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Original Investigation
September 27, 2019

Time-Varying Outcomes With the Absorb Bioresorbable Vascular Scaffold During 5-Year Follow-up: A Systematic Meta-analysis and Individual Patient Data Pooled Study

Author Affiliations
  • 1The Zena and Michael A. Wiener Cardiovascular Institute, Icahn School of Medicine at Mount Sinai, New York, New York
  • 2The Cardiovascular Research Foundation, New York, New York
  • 3Kyoto University Hospital, Kyoto, Japan
  • 4Fu Wai Hospital, National Center for Cardiovascular Diseases, Chinese Academy of Medical Sciences, Beijing, China
  • 5The Christ Hospital, Heart and Vascular Center, Lindner Research Center, Cincinnati, Ohio
  • 6Cleveland Clinic, Cleveland, Ohio
  • 7Erasmus Medical Center, Rotterdam, the Netherlands
  • 8Institut Cardiovasculaire Paris Sud, Massy, France
  • 9Abbott Vascular, Santa Clara, California
  • 10Columbia University Medical Center, New York, New York
  • 11the Cardiovascular Research Foundation, New York, New York
  • 12International Centre for Cardiovascular Health, Imperial College, London, England
JAMA Cardiol. Published online September 27, 2019. doi:10.1001/jamacardio.2019.4101
Key Points

Question  Do the outcomes of bioresorbable scaffolds in patients with coronary artery disease vary during the course of their bioresorption?

Findings  In this individual patient data pooled analysis and summary-level meta-analysis of 4 randomized clinical trials of a polymeric bioresorbable scaffold and a contemporary metallic drug-eluting stent in 3884 patients, scaffold-related adverse events increased within 3 years of implantation but not thereafter.

Meaning  If new scaffolds are shown to have improved early results, bioresorbable scaffolds may be an acceptable alternative for many patients with coronary artery disease.


Importance  Bioresorbable scaffolds were designed to provide clinical benefits after their complete bioresorption. Prior studies demonstrated early risks with the Absorb polymeric bioresorbable vascular scaffold (BVS). Whether this risk profile changes over time during the course of its bioresorption is unknown.

Objective  To examine outcomes of the first-generation BVS before and after 3 years, the point of its complete bioresorption in animals.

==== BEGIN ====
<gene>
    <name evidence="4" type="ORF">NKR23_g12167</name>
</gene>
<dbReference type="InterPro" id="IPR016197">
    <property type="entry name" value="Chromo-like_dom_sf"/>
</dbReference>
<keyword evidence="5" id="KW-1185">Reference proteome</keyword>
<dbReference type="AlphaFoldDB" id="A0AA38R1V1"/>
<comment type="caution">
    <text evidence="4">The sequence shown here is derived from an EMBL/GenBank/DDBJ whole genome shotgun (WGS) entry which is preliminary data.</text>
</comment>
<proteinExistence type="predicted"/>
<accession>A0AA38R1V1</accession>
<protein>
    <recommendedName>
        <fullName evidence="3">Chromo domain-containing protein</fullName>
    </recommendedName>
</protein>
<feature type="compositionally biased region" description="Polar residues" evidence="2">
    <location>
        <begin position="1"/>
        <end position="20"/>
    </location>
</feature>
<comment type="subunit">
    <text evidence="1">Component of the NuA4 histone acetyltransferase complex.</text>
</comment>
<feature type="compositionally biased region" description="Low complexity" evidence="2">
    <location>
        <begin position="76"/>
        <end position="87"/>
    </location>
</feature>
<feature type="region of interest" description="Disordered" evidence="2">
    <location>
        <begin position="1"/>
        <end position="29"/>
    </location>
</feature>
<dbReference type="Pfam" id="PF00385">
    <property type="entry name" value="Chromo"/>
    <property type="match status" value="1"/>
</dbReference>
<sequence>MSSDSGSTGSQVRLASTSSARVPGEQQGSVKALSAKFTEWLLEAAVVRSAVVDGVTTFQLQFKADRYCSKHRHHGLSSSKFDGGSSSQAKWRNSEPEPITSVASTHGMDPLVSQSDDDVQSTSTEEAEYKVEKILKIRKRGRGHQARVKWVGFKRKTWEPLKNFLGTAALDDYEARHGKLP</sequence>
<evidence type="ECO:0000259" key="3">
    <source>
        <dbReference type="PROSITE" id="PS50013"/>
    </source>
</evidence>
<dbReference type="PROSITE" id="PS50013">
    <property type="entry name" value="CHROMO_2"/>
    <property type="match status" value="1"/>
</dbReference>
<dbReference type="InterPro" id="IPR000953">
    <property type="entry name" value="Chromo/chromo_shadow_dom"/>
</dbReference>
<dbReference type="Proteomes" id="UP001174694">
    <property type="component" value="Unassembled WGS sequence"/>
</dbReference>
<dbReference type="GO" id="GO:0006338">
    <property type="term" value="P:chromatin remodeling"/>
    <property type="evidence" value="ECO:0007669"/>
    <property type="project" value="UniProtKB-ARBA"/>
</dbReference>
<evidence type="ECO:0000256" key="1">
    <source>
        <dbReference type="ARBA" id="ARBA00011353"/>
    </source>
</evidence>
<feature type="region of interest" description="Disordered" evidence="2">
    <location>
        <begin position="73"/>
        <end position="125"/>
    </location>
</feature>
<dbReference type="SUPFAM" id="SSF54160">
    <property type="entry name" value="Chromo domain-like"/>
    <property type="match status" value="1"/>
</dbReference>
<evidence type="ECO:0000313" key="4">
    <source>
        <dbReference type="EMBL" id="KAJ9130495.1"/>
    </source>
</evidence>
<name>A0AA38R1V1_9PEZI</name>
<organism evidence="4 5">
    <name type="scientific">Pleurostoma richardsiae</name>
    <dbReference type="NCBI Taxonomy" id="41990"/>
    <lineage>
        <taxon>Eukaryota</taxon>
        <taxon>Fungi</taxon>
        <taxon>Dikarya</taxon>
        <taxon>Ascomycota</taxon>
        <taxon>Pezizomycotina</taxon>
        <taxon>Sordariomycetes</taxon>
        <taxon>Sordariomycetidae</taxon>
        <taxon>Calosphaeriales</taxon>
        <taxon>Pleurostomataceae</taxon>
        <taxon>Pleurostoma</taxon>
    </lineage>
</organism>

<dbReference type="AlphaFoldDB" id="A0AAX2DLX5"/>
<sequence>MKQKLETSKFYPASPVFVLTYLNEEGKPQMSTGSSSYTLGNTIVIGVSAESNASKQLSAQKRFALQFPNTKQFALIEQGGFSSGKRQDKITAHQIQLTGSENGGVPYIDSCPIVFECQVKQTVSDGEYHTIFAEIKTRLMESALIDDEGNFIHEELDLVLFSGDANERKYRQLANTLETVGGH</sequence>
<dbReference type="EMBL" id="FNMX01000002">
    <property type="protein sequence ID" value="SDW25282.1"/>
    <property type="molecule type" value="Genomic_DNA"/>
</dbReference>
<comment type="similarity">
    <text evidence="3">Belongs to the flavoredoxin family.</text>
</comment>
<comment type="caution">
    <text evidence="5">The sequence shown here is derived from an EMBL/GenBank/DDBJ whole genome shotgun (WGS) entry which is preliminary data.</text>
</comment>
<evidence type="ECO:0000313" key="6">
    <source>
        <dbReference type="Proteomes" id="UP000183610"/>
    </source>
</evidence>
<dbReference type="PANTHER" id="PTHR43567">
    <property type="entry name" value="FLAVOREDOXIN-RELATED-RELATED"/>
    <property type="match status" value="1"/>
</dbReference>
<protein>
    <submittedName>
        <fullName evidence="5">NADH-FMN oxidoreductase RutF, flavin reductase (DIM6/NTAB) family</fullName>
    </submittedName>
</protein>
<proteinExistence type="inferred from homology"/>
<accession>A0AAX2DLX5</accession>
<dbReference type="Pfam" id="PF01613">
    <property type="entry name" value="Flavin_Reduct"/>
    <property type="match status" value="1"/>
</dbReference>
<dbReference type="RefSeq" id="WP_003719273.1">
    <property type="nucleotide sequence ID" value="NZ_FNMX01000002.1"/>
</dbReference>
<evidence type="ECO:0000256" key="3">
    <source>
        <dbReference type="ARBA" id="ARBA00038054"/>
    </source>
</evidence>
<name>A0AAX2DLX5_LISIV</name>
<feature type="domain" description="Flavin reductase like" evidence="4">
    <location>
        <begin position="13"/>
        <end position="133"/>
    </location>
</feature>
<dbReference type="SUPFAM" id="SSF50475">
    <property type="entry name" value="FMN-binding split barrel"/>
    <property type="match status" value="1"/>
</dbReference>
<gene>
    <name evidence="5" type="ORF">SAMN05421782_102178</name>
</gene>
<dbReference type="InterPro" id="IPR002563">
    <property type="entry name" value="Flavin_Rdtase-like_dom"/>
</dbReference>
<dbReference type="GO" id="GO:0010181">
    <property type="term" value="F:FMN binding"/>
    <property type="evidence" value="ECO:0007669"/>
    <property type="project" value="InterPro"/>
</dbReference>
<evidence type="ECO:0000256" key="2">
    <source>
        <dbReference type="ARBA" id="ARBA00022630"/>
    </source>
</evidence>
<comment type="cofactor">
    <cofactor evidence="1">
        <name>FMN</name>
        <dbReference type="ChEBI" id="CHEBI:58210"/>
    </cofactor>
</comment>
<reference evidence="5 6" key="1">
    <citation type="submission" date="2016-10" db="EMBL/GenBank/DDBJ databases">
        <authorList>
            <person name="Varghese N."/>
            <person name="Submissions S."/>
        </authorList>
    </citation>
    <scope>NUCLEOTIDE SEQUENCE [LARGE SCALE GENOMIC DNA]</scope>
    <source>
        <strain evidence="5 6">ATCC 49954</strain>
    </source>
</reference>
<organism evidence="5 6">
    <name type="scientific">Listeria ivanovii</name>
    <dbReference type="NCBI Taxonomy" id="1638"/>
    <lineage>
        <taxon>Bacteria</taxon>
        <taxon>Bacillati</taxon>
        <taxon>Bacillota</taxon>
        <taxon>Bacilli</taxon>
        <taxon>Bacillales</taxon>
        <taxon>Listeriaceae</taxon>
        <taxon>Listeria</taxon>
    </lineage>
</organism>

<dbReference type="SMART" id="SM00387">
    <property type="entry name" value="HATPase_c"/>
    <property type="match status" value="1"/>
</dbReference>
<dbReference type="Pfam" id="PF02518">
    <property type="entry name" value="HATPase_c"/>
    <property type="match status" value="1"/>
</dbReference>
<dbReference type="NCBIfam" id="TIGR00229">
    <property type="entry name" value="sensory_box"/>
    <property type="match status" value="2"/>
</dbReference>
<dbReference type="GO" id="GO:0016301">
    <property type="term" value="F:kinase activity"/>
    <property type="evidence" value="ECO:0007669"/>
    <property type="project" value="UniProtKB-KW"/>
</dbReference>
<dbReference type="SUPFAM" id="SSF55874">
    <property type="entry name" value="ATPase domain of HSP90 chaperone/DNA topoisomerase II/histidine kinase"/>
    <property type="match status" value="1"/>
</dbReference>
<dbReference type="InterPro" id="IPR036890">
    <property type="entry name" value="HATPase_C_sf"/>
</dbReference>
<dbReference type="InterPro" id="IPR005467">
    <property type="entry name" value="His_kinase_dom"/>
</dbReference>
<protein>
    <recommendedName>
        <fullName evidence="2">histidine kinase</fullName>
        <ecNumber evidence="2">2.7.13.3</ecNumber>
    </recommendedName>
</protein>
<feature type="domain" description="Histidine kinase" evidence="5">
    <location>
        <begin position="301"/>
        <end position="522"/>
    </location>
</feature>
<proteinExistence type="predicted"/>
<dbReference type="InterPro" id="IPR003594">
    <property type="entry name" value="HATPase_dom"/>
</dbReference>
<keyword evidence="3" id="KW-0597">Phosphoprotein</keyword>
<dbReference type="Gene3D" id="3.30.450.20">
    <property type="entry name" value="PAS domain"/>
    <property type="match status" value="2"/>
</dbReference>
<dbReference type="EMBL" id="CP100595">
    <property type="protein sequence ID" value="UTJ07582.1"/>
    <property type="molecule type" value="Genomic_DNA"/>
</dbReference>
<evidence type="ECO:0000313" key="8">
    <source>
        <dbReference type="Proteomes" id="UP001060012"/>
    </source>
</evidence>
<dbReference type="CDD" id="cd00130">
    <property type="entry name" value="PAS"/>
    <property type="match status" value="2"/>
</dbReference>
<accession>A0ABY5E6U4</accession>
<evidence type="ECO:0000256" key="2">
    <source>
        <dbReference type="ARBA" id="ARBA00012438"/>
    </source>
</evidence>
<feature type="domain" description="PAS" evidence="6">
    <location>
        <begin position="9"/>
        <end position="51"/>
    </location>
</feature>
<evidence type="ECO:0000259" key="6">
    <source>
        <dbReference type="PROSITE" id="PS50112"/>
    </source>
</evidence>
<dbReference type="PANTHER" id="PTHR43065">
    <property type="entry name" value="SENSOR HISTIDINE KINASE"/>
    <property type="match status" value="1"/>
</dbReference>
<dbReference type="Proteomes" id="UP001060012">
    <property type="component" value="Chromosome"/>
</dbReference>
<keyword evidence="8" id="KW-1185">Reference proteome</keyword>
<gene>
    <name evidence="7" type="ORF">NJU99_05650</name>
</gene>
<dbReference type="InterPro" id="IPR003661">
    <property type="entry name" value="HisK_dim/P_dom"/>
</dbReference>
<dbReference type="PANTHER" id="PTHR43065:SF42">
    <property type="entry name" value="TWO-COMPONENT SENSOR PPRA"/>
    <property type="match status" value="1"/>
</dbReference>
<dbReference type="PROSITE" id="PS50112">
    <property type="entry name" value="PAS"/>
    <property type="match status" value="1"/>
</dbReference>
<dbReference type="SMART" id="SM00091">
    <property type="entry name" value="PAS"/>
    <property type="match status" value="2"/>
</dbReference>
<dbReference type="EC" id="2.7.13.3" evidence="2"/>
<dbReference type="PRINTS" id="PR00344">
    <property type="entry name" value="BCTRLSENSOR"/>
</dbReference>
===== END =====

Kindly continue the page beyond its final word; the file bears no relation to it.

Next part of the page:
Data Sources  We searched MEDLINE and the Cochrane database, conference proceedings, and public websites for relevant studies.

Study Selection  Eligible studies were randomized clinical trials of BVS vs metallic drug-eluting stents in patients with coronary artery disease with at least 5-year follow-up. Four trials of BVS vs everolimus-eluting stents (EES) with 3384 patients met criteria.

Data Extraction and Synthesis  Individual patient data from the 4 trials were pooled, and summary-level meta-analysis was performed.

Main Outcomes and Measures  The major effectiveness and safety measures were target lesion failure (TLF; cardiac death, target vessel–related myocardial infarction, or ischemia-driven target lesion revascularization) and device thrombosis. Outcomes were examined through 5-year follow-up and between 0 to 3 and 3 to 5 years.

Results  Mean age for the 3384 patients was 62.8 years; 2452 patients were men (72.5%), and diabetes was present in 1020 patients (30.2%). Through 5-year follow-up, treatment with BVS compared with EES was associated with higher rates of TLF (14.9% vs 11.6%; HR, 1.26; 95% CI, 1.03-1.54; P = .03) and device thrombosis (2.5% vs 0.8%; HR, 2.87; 95% CI, 1.46-5.65; P = .002). Target lesion failure occurred in 11.6% of BVS-treated patients vs 7.9% of EES-treated patients between 0 to 3 years (HR, 1.42; 95% CI, 1.12-1.80), and 4.3% of BVS-treated patients vs 4.5% of EES-treated patients between 3 to 5 years (HR, 0.92; 95% CI, 0.64-1.31) (P for interaction = .046). Device thrombosis occurred in 2.4% of BVS-treated patients vs 0.6% of EES-treated patients between 0 to 3 years (HR, 3.86; 95% CI, 1.75-8.50) and 0.1% of BVS-treated patients vs 0.3% of EES-treated patients between 3 to 5 years (HR, 0.44; 95% CI, 0.07-2.70) (P for interaction = .03). These results were consistent by spline analysis and after multiple imputation and multivariable analysis.

Conclusions and Relevance  The period of excess risk for the first-generation Absorb BVS ends at 3 years. These data provide mechanistic insights into the timing of adverse events after BVS and identify the hurdles to be overcome for bioresorbable technology to be accepted as a valid alternative for patients with coronary artery disease.

Trial Registration  ClinicalTrials.gov identifiers: NCT01751906, NCT01844284, NCT01923740, and NCT01425281